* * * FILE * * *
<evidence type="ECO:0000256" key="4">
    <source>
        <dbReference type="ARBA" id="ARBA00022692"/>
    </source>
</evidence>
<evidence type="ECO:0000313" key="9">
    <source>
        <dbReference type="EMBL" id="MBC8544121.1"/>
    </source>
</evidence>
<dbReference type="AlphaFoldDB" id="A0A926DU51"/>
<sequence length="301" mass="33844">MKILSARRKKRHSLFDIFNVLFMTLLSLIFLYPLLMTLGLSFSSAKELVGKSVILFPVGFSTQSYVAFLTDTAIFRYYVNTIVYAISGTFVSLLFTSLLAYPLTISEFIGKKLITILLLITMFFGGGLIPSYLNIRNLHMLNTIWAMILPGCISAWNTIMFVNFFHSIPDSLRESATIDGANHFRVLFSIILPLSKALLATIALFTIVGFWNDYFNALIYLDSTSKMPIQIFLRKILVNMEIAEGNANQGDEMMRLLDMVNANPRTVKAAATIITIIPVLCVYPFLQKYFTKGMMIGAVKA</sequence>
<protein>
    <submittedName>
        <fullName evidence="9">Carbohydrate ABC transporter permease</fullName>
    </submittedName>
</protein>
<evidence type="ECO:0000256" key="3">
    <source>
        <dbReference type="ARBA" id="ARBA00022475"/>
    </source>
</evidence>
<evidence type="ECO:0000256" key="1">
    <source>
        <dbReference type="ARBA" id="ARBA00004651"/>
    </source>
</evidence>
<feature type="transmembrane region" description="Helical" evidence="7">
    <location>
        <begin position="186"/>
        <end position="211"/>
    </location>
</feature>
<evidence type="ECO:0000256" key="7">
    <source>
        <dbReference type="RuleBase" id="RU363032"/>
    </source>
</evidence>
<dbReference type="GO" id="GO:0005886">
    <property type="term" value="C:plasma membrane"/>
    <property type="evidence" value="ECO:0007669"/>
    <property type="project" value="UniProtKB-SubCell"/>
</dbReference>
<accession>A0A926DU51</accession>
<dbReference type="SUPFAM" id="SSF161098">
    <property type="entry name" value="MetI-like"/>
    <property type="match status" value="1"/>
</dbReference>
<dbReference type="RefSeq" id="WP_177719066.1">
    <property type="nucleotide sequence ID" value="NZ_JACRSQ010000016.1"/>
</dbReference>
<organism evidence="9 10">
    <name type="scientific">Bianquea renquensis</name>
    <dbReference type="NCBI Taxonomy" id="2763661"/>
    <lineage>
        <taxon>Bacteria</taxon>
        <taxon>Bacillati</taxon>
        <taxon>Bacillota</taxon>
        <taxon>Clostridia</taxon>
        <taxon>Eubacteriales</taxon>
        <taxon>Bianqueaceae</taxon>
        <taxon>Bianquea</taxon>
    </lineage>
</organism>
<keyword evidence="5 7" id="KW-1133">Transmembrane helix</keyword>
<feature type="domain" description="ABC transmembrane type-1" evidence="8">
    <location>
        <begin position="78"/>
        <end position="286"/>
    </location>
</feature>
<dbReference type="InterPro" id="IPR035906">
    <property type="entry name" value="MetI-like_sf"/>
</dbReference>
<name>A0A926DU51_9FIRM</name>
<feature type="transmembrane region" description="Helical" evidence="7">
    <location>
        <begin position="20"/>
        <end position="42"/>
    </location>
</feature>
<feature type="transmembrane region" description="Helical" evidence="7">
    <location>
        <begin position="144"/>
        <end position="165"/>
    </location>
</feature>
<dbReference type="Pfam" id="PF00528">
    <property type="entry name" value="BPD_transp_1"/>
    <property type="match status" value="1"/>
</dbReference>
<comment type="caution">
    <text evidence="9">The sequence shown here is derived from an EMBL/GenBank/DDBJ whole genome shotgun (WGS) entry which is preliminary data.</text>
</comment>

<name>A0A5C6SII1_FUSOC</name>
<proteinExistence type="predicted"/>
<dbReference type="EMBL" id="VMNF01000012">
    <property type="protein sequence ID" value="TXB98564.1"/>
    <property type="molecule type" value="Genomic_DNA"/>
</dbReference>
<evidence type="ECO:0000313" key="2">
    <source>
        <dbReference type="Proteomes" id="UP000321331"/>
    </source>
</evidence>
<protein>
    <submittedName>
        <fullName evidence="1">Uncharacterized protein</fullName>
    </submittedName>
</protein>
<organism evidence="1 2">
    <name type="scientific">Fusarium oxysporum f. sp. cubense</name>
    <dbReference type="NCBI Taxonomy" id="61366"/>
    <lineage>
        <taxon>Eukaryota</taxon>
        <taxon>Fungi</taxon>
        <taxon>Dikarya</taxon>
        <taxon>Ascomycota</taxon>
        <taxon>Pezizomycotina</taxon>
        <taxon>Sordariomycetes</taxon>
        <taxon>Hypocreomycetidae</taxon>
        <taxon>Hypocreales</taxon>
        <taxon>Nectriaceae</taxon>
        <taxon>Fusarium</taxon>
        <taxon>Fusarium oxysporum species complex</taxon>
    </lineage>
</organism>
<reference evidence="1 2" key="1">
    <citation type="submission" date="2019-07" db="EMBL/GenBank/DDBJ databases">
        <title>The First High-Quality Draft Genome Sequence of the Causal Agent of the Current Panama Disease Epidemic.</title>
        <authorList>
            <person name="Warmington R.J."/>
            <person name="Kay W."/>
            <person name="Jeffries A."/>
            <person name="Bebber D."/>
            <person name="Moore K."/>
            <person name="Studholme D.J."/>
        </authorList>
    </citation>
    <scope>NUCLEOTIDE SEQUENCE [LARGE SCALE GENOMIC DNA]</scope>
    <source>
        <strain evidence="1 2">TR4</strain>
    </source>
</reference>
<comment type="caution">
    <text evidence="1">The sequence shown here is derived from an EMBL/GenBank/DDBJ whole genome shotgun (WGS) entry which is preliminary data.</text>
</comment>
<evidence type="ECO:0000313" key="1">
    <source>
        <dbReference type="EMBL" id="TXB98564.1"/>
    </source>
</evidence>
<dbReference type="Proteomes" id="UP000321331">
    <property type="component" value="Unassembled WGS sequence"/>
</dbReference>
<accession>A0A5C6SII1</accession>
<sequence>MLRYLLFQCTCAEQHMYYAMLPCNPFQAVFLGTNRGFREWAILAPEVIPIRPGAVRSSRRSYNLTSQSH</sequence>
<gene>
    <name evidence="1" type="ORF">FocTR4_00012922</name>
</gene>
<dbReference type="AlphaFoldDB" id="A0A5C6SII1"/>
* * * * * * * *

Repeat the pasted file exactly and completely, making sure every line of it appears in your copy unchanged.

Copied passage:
<evidence type="ECO:0000256" key="4">
    <source>
        <dbReference type="ARBA" id="ARBA00022692"/>
    </source>
</evidence>
<evidence type="ECO:0000313" key="9">
    <source>
        <dbReference type="EMBL" id="MBC8544121.1"/>
    </source>
</evidence>
<dbReference type="AlphaFoldDB" id="A0A926DU51"/>
<sequence length="301" mass="33844">MKILSARRKKRHSLFDIFNVLFMTLLSLIFLYPLLMTLGLSFSSAKELVGKSVILFPVGFSTQSYVAFLTDTAIFRYYVNTIVYAISGTFVSLLFTSLLAYPLTISEFIGKKLITILLLITMFFGGGLIPSYLNIRNLHMLNTIWAMILPGCISAWNTIMFVNFFHSIPDSLRESATIDGANHFRVLFSIILPLSKALLATIALFTIVGFWNDYFNALIYLDSTSKMPIQIFLRKILVNMEIAEGNANQGDEMMRLLDMVNANPRTVKAAATIITIIPVLCVYPFLQKYFTKGMMIGAVKA</sequence>
<protein>
    <submittedName>
        <fullName evidence="9">Carbohydrate ABC transporter permease</fullName>
    </submittedName>
</protein>
<evidence type="ECO:0000256" key="3">
    <source>
        <dbReference type="ARBA" id="ARBA00022475"/>
    </source>
</evidence>
<evidence type="ECO:0000256" key="1">
    <source>
        <dbReference type="ARBA" id="ARBA00004651"/>
    </source>
</evidence>
<feature type="transmembrane region" description="Helical" evidence="7">
    <location>
        <begin position="186"/>
        <end position="211"/>
    </location>
</feature>
<evidence type="ECO:0000256" key="7">
    <source>
        <dbReference type="RuleBase" id="RU363032"/>
    </source>
</evidence>
<dbReference type="GO" id="GO:0005886">
    <property type="term" value="C:plasma membrane"/>
    <property type="evidence" value="ECO:0007669"/>
    <property type="project" value="UniProtKB-SubCell"/>
</dbReference>
<accession>A0A926DU51</accession>
<dbReference type="SUPFAM" id="SSF161098">
    <property type="entry name" value="MetI-like"/>
    <property type="match status" value="1"/>
</dbReference>
<dbReference type="RefSeq" id="WP_177719066.1">
    <property type="nucleotide sequence ID" value="NZ_JACRSQ010000016.1"/>
</dbReference>
<organism evidence="9 10">
    <name type="scientific">Bianquea renquensis</name>
    <dbReference type="NCBI Taxonomy" id="2763661"/>
    <lineage>
        <taxon>Bacteria</taxon>
        <taxon>Bacillati</taxon>
        <taxon>Bacillota</taxon>
        <taxon>Clostridia</taxon>
        <taxon>Eubacteriales</taxon>
        <taxon>Bianqueaceae</taxon>
        <taxon>Bianquea</taxon>
    </lineage>
</organism>
<keyword evidence="5 7" id="KW-1133">Transmembrane helix</keyword>
<feature type="domain" description="ABC transmembrane type-1" evidence="8">
    <location>
        <begin position="78"/>
        <end position="286"/>
    </location>
</feature>
<dbReference type="InterPro" id="IPR035906">
    <property type="entry name" value="MetI-like_sf"/>
</dbReference>
<name>A0A926DU51_9FIRM</name>
<feature type="transmembrane region" description="Helical" evidence="7">
    <location>
        <begin position="20"/>
        <end position="42"/>
    </location>
</feature>
<feature type="transmembrane region" description="Helical" evidence="7">
    <location>
        <begin position="144"/>
        <end position="165"/>
    </location>
</feature>
<dbReference type="Pfam" id="PF00528">
    <property type="entry name" value="BPD_transp_1"/>
    <property type="match status" value="1"/>
</dbReference>
<comment type="caution">
    <text evidence="9">The sequence shown here is derived from an EMBL/GenBank/DDBJ whole genome shotgun (WGS) entry which is preliminary data.</text>
</comment>

<name>A0A5C6SII1_FUSOC</name>
<proteinExistence type="predicted"/>
<dbReference type="EMBL" id="VMNF01000012">
    <property type="protein sequence ID" value="TXB98564.1"/>
    <property type="molecule type" value="Genomic_DNA"/>
</dbReference>
<evidence type="ECO:0000313" key="2">
    <source>
        <dbReference type="Proteomes" id="UP000321331"/>
    </source>
</evidence>
<protein>
    <submittedName>
        <fullName evidence="1">Uncharacterized protein</fullName>
    </submittedName>
</protein>
<organism evidence="1 2">
    <name type="scientific">Fusarium oxysporum f. sp. cubense</name>
    <dbReference type="NCBI Taxonomy" id="61366"/>
    <lineage>
        <taxon>Eukaryota</taxon>
        <taxon>Fungi</taxon>
        <taxon>Dikarya</taxon>
        <taxon>Ascomycota</taxon>
        <taxon>Pezizomycotina</taxon>
        <taxon>Sordariomycetes</taxon>
        <taxon>Hypocreomycetidae</taxon>
        <taxon>Hypocreales</taxon>
        <taxon>Nectriaceae</taxon>
        <taxon>Fusarium</taxon>
        <taxon>Fusarium oxysporum species complex</taxon>
    </lineage>
</organism>
<reference evidence="1 2" key="1">
    <citation type="submission" date="2019-07" db="EMBL/GenBank/DDBJ databases">
        <title>The First High-Quality Draft Genome Sequence of the Causal Agent of the Current Panama Disease Epidemic.</title>
        <authorList>
            <person name="Warmington R.J."/>
            <person name="Kay W."/>
            <person name="Jeffries A."/>
            <person name="Bebber D."/>
            <person name="Moore K."/>
            <person name="Studholme D.J."/>
        </authorList>
    </citation>
    <scope>NUCLEOTIDE SEQUENCE [LARGE SCALE GENOMIC DNA]</scope>
    <source>
        <strain evidence="1 2">TR4</strain>
    </source>
</reference>
<comment type="caution">
    <text evidence="1">The sequence shown here is derived from an EMBL/GenBank/DDBJ whole genome shotgun (WGS) entry which is preliminary data.</text>
</comment>
<evidence type="ECO:0000313" key="1">
    <source>
        <dbReference type="EMBL" id="TXB98564.1"/>
    </source>
</evidence>
<dbReference type="Proteomes" id="UP000321331">
    <property type="component" value="Unassembled WGS sequence"/>
</dbReference>
<accession>A0A5C6SII1</accession>
<sequence>MLRYLLFQCTCAEQHMYYAMLPCNPFQAVFLGTNRGFREWAILAPEVIPIRPGAVRSSRRSYNLTSQSH</sequence>
<gene>
    <name evidence="1" type="ORF">FocTR4_00012922</name>
</gene>
<dbReference type="AlphaFoldDB" id="A0A5C6SII1"/>